Gurmeet Singh, Germany
When artworks and artefacts get vandalised in museums and galleries, we think two things: A) it was an accident, or B) it was a political act. A) Is a nightmare (imagine smashing a 2,000 year old vase because of an undone shoelace). B) might be intelligible, or it might not. What happened in Berlin over the last month, is most certainly not intelligible. The Guardian writes:
“At least 70 artworks and ancient artefacts across three galleries on Berlin’s museum island were vandalised with an oily substance earlier this month, German media has reported.
Objects including Egyptian sarcophagi, stone sculptures and 19th-century paintings held at the Pergamon Museum, the Alte Nationalgalerie and the Neues Museum sustained visible damage during the attack on 3 October, according to reports in the weekly Die Zeit and broadcaster Deutschlandfunk on Tuesday.
News of the attack was kept from the public for more than two weeks.
The Prussian Heritage Foundation, which oversees the museum island collections, reportedly confirmed that objects in the exhibitions had sustained damage. Police in the German capital said they had launched an investigation but would not comment on a motive behind the attack.”
According to German media, a well-known public figure and conspiracy theorist, Attila Hildman may provide a clue:
ZEIT and Deutschlandfunk reported that the conspiracy ideologist Attila Hildmann spread on his public Telegram channel in August and September that the Pergamon Museum was the “Throne of Satan” and that it was the center of the “global Satanist scene and Corona criminals”.”
There are indeed plenty of issues cultural institutions have to contend with, such as reparations and decolonisation. It may never have occurred to the managers and curators of cultural spaces however, that they were presiding over the “Throne of Satan”.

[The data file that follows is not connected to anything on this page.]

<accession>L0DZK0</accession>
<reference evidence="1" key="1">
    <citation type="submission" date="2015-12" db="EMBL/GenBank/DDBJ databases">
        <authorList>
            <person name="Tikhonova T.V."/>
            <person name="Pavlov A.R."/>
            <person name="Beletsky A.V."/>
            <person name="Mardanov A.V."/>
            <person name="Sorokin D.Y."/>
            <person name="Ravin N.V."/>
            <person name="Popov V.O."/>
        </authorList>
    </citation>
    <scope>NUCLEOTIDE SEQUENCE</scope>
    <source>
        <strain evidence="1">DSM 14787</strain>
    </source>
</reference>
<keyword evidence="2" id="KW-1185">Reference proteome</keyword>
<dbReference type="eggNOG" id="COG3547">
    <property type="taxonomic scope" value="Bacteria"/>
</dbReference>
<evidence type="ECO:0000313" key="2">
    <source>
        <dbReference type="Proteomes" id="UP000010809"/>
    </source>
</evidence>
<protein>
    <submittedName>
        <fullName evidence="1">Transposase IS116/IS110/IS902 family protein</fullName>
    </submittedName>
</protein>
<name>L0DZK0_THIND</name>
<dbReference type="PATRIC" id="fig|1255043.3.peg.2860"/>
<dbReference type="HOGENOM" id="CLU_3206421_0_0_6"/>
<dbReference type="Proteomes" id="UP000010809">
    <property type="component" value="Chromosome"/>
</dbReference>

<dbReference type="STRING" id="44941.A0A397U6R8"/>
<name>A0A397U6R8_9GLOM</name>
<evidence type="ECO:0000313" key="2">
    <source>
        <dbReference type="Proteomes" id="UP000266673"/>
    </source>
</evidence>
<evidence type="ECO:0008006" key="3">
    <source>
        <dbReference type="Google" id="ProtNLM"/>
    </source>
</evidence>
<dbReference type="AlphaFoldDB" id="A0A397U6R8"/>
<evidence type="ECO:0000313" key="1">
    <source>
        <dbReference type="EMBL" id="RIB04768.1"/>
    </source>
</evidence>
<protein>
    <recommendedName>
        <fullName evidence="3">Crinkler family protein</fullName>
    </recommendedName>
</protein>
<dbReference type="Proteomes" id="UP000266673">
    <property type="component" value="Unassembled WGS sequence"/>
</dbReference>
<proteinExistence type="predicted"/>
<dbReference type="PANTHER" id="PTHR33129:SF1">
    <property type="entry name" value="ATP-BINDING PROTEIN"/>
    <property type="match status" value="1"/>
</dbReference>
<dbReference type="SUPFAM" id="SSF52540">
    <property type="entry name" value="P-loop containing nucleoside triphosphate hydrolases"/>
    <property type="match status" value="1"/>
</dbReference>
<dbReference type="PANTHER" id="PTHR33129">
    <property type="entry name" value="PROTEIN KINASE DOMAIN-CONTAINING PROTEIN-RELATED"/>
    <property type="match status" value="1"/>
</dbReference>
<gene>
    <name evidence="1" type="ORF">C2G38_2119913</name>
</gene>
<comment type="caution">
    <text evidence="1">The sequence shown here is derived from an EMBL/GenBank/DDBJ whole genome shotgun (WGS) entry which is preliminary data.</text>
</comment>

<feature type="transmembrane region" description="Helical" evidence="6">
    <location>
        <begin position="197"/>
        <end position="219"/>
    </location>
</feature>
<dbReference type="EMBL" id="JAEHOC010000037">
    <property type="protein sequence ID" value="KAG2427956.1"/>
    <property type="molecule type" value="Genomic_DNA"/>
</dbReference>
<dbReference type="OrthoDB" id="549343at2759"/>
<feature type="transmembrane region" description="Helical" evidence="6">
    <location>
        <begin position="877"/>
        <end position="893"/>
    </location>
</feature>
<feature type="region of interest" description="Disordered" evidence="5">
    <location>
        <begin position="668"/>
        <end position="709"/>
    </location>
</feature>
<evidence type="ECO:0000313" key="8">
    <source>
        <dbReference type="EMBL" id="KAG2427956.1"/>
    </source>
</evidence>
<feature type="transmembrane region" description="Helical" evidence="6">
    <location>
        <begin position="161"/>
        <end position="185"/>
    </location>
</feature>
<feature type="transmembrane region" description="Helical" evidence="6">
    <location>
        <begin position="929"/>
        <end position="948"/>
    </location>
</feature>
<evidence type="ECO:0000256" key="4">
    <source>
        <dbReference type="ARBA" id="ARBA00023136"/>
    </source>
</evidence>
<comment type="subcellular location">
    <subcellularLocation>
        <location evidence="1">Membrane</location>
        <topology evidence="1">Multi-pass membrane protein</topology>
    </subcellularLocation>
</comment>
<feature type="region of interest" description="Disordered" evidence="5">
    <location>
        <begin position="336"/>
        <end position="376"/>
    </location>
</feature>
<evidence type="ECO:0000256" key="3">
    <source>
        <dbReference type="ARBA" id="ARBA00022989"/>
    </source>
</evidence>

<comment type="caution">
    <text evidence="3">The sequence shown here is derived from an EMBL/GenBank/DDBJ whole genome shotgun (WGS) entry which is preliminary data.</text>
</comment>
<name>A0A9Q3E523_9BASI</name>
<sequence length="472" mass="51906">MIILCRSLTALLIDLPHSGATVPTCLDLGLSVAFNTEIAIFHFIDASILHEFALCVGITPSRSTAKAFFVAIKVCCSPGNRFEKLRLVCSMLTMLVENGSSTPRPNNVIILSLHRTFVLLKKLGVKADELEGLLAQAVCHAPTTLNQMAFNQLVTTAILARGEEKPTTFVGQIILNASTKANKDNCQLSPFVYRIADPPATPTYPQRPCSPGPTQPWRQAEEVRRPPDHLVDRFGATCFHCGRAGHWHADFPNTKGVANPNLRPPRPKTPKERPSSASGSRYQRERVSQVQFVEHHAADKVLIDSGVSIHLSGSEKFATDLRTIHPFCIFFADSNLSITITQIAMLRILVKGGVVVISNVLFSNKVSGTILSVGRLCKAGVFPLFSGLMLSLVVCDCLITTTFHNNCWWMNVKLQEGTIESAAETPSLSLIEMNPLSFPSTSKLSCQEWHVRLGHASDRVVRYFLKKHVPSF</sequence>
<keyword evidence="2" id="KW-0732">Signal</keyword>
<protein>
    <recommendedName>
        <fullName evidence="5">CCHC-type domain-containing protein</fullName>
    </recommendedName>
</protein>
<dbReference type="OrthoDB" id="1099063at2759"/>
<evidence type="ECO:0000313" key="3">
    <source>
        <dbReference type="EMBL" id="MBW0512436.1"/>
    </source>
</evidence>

I for one think the museum should lean into the chaos. Apparently, the Alter of the Pergamon has been described as “Satanic”. The Pergamon Museum might be able to boost visitor numbers by rebranding exhibitions: “Step right up! Come see the amazing Throne of Satan! We swear it’s not just a pile of old stones. Come see the amazing ‘statue of God’! Ignore the fact that it says ‘Zeus’ on the description.”
In all seriousness, our weird times seem to be getting weirder. Conspiracy theorists have already disrupted major public health recommendations during the pandemic (during which it is vital that everyone takes precautions and modifies their behaviour), and in Berlin, they have also shown a willingness to ally themselves with the far-right and Neo-Nazis.
Conspiracy theorists and theories seem to have increasing purchase on our public debates, lives and spaces, and challenging their spread in an efficient and humane way seems difficult. Not only do classic issues of free speech come into play, but also, the trust we have in one another and governments. There are of course very serious threats to specific groups of people, particularly Jewish communities, as these conspiracy theories spread. We have to start taking their threat seriously.
This article was first published in Fair Planet
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